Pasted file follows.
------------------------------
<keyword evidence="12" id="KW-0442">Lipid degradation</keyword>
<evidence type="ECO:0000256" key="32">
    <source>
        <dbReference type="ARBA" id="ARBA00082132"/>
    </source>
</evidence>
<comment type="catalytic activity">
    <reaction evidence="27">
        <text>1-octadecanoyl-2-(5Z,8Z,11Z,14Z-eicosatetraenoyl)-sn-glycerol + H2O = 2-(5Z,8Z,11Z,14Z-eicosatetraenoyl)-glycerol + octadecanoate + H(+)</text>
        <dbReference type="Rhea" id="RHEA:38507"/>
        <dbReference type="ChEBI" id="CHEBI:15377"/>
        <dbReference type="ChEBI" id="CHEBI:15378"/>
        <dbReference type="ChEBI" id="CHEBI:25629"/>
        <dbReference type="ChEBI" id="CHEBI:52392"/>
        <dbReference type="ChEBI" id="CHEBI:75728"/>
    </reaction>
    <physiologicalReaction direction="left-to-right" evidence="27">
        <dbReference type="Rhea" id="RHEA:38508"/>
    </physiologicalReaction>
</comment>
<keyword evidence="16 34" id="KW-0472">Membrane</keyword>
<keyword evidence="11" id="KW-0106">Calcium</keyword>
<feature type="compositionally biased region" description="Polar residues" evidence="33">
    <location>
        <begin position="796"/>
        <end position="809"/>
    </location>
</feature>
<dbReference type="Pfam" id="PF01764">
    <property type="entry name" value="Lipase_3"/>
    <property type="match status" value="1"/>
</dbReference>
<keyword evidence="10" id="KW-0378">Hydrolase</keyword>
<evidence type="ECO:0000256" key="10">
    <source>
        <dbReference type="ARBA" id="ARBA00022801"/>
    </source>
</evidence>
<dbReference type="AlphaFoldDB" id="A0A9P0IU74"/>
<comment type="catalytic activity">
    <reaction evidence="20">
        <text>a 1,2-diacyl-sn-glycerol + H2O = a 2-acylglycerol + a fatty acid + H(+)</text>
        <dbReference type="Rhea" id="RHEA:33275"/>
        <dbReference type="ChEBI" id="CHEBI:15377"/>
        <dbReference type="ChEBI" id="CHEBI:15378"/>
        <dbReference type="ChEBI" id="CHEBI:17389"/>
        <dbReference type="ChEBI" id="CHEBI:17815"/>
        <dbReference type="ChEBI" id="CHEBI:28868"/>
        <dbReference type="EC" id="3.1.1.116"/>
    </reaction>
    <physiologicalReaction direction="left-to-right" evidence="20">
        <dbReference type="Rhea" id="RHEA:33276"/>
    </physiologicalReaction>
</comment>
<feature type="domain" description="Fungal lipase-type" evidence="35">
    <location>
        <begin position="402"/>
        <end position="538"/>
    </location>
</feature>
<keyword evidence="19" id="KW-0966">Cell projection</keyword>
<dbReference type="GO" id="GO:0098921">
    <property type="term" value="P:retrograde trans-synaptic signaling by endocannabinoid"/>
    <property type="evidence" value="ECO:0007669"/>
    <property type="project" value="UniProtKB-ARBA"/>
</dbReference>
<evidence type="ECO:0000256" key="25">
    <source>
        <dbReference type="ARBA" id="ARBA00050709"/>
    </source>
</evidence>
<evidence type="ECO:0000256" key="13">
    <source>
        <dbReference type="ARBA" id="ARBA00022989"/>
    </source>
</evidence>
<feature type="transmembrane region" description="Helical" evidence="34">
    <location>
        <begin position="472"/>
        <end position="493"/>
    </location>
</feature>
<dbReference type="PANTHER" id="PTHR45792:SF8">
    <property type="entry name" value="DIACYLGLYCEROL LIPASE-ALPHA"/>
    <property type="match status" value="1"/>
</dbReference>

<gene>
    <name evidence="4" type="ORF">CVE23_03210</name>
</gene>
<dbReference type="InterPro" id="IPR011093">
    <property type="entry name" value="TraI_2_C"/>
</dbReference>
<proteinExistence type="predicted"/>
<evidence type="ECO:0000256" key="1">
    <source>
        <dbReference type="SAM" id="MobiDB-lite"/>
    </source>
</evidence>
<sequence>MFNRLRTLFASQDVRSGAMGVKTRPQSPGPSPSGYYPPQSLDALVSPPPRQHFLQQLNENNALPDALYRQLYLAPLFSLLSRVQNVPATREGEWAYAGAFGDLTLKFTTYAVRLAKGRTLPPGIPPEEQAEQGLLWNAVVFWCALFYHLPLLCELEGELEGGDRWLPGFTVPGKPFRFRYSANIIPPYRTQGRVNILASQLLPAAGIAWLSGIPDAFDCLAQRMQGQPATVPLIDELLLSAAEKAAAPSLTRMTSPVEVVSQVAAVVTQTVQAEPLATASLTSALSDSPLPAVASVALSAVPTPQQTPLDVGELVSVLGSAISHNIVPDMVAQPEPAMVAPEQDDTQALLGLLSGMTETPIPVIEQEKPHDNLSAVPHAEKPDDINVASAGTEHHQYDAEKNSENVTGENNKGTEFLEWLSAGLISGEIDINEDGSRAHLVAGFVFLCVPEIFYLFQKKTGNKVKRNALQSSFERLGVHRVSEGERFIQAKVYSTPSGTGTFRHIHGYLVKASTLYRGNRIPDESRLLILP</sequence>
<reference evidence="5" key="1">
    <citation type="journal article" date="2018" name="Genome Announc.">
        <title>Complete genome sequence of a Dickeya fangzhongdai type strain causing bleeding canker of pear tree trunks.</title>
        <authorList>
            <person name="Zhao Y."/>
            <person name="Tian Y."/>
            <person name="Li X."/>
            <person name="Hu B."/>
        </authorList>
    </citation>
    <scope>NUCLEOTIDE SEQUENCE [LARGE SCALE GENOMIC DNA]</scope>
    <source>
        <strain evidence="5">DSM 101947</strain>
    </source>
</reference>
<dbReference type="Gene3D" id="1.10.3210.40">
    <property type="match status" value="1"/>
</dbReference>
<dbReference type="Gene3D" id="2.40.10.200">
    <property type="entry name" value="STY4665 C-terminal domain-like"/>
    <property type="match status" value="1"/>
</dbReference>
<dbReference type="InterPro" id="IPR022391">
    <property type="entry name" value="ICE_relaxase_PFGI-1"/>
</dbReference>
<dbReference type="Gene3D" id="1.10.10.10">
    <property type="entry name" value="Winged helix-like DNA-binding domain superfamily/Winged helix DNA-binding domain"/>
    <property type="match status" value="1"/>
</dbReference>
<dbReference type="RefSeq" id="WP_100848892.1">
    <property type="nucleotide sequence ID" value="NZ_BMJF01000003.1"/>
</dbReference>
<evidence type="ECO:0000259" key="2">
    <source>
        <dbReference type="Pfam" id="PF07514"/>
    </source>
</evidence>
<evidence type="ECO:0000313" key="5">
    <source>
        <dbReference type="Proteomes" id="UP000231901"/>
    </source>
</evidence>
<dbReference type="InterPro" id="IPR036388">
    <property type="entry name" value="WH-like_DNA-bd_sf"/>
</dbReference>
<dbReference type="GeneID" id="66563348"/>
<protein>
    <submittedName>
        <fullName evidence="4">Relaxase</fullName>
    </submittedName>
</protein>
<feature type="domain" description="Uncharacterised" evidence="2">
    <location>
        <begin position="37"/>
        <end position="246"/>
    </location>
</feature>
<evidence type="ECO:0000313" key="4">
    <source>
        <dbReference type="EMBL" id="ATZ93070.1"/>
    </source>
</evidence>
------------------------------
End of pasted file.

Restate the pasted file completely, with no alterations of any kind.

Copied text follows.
<keyword evidence="12" id="KW-0442">Lipid degradation</keyword>
<evidence type="ECO:0000256" key="32">
    <source>
        <dbReference type="ARBA" id="ARBA00082132"/>
    </source>
</evidence>
<comment type="catalytic activity">
    <reaction evidence="27">
        <text>1-octadecanoyl-2-(5Z,8Z,11Z,14Z-eicosatetraenoyl)-sn-glycerol + H2O = 2-(5Z,8Z,11Z,14Z-eicosatetraenoyl)-glycerol + octadecanoate + H(+)</text>
        <dbReference type="Rhea" id="RHEA:38507"/>
        <dbReference type="ChEBI" id="CHEBI:15377"/>
        <dbReference type="ChEBI" id="CHEBI:15378"/>
        <dbReference type="ChEBI" id="CHEBI:25629"/>
        <dbReference type="ChEBI" id="CHEBI:52392"/>
        <dbReference type="ChEBI" id="CHEBI:75728"/>
    </reaction>
    <physiologicalReaction direction="left-to-right" evidence="27">
        <dbReference type="Rhea" id="RHEA:38508"/>
    </physiologicalReaction>
</comment>
<keyword evidence="16 34" id="KW-0472">Membrane</keyword>
<keyword evidence="11" id="KW-0106">Calcium</keyword>
<feature type="compositionally biased region" description="Polar residues" evidence="33">
    <location>
        <begin position="796"/>
        <end position="809"/>
    </location>
</feature>
<dbReference type="Pfam" id="PF01764">
    <property type="entry name" value="Lipase_3"/>
    <property type="match status" value="1"/>
</dbReference>
<keyword evidence="10" id="KW-0378">Hydrolase</keyword>
<evidence type="ECO:0000256" key="10">
    <source>
        <dbReference type="ARBA" id="ARBA00022801"/>
    </source>
</evidence>
<dbReference type="AlphaFoldDB" id="A0A9P0IU74"/>
<comment type="catalytic activity">
    <reaction evidence="20">
        <text>a 1,2-diacyl-sn-glycerol + H2O = a 2-acylglycerol + a fatty acid + H(+)</text>
        <dbReference type="Rhea" id="RHEA:33275"/>
        <dbReference type="ChEBI" id="CHEBI:15377"/>
        <dbReference type="ChEBI" id="CHEBI:15378"/>
        <dbReference type="ChEBI" id="CHEBI:17389"/>
        <dbReference type="ChEBI" id="CHEBI:17815"/>
        <dbReference type="ChEBI" id="CHEBI:28868"/>
        <dbReference type="EC" id="3.1.1.116"/>
    </reaction>
    <physiologicalReaction direction="left-to-right" evidence="20">
        <dbReference type="Rhea" id="RHEA:33276"/>
    </physiologicalReaction>
</comment>
<feature type="domain" description="Fungal lipase-type" evidence="35">
    <location>
        <begin position="402"/>
        <end position="538"/>
    </location>
</feature>
<keyword evidence="19" id="KW-0966">Cell projection</keyword>
<dbReference type="GO" id="GO:0098921">
    <property type="term" value="P:retrograde trans-synaptic signaling by endocannabinoid"/>
    <property type="evidence" value="ECO:0007669"/>
    <property type="project" value="UniProtKB-ARBA"/>
</dbReference>
<evidence type="ECO:0000256" key="25">
    <source>
        <dbReference type="ARBA" id="ARBA00050709"/>
    </source>
</evidence>
<evidence type="ECO:0000256" key="13">
    <source>
        <dbReference type="ARBA" id="ARBA00022989"/>
    </source>
</evidence>
<feature type="transmembrane region" description="Helical" evidence="34">
    <location>
        <begin position="472"/>
        <end position="493"/>
    </location>
</feature>
<dbReference type="PANTHER" id="PTHR45792:SF8">
    <property type="entry name" value="DIACYLGLYCEROL LIPASE-ALPHA"/>
    <property type="match status" value="1"/>
</dbReference>

<gene>
    <name evidence="4" type="ORF">CVE23_03210</name>
</gene>
<dbReference type="InterPro" id="IPR011093">
    <property type="entry name" value="TraI_2_C"/>
</dbReference>
<proteinExistence type="predicted"/>
<evidence type="ECO:0000256" key="1">
    <source>
        <dbReference type="SAM" id="MobiDB-lite"/>
    </source>
</evidence>
<sequence>MFNRLRTLFASQDVRSGAMGVKTRPQSPGPSPSGYYPPQSLDALVSPPPRQHFLQQLNENNALPDALYRQLYLAPLFSLLSRVQNVPATREGEWAYAGAFGDLTLKFTTYAVRLAKGRTLPPGIPPEEQAEQGLLWNAVVFWCALFYHLPLLCELEGELEGGDRWLPGFTVPGKPFRFRYSANIIPPYRTQGRVNILASQLLPAAGIAWLSGIPDAFDCLAQRMQGQPATVPLIDELLLSAAEKAAAPSLTRMTSPVEVVSQVAAVVTQTVQAEPLATASLTSALSDSPLPAVASVALSAVPTPQQTPLDVGELVSVLGSAISHNIVPDMVAQPEPAMVAPEQDDTQALLGLLSGMTETPIPVIEQEKPHDNLSAVPHAEKPDDINVASAGTEHHQYDAEKNSENVTGENNKGTEFLEWLSAGLISGEIDINEDGSRAHLVAGFVFLCVPEIFYLFQKKTGNKVKRNALQSSFERLGVHRVSEGERFIQAKVYSTPSGTGTFRHIHGYLVKASTLYRGNRIPDESRLLILP</sequence>
<reference evidence="5" key="1">
    <citation type="journal article" date="2018" name="Genome Announc.">
        <title>Complete genome sequence of a Dickeya fangzhongdai type strain causing bleeding canker of pear tree trunks.</title>
        <authorList>
            <person name="Zhao Y."/>
            <person name="Tian Y."/>
            <person name="Li X."/>
            <person name="Hu B."/>
        </authorList>
    </citation>
    <scope>NUCLEOTIDE SEQUENCE [LARGE SCALE GENOMIC DNA]</scope>
    <source>
        <strain evidence="5">DSM 101947</strain>
    </source>
</reference>
<dbReference type="Gene3D" id="1.10.3210.40">
    <property type="match status" value="1"/>
</dbReference>
<dbReference type="Gene3D" id="2.40.10.200">
    <property type="entry name" value="STY4665 C-terminal domain-like"/>
    <property type="match status" value="1"/>
</dbReference>
<dbReference type="InterPro" id="IPR022391">
    <property type="entry name" value="ICE_relaxase_PFGI-1"/>
</dbReference>
<dbReference type="Gene3D" id="1.10.10.10">
    <property type="entry name" value="Winged helix-like DNA-binding domain superfamily/Winged helix DNA-binding domain"/>
    <property type="match status" value="1"/>
</dbReference>
<dbReference type="RefSeq" id="WP_100848892.1">
    <property type="nucleotide sequence ID" value="NZ_BMJF01000003.1"/>
</dbReference>
<evidence type="ECO:0000259" key="2">
    <source>
        <dbReference type="Pfam" id="PF07514"/>
    </source>
</evidence>
<evidence type="ECO:0000313" key="5">
    <source>
        <dbReference type="Proteomes" id="UP000231901"/>
    </source>
</evidence>
<dbReference type="InterPro" id="IPR036388">
    <property type="entry name" value="WH-like_DNA-bd_sf"/>
</dbReference>
<dbReference type="GeneID" id="66563348"/>
<protein>
    <submittedName>
        <fullName evidence="4">Relaxase</fullName>
    </submittedName>
</protein>
<feature type="domain" description="Uncharacterised" evidence="2">
    <location>
        <begin position="37"/>
        <end position="246"/>
    </location>
</feature>
<evidence type="ECO:0000313" key="4">
    <source>
        <dbReference type="EMBL" id="ATZ93070.1"/>
    </source>
</evidence>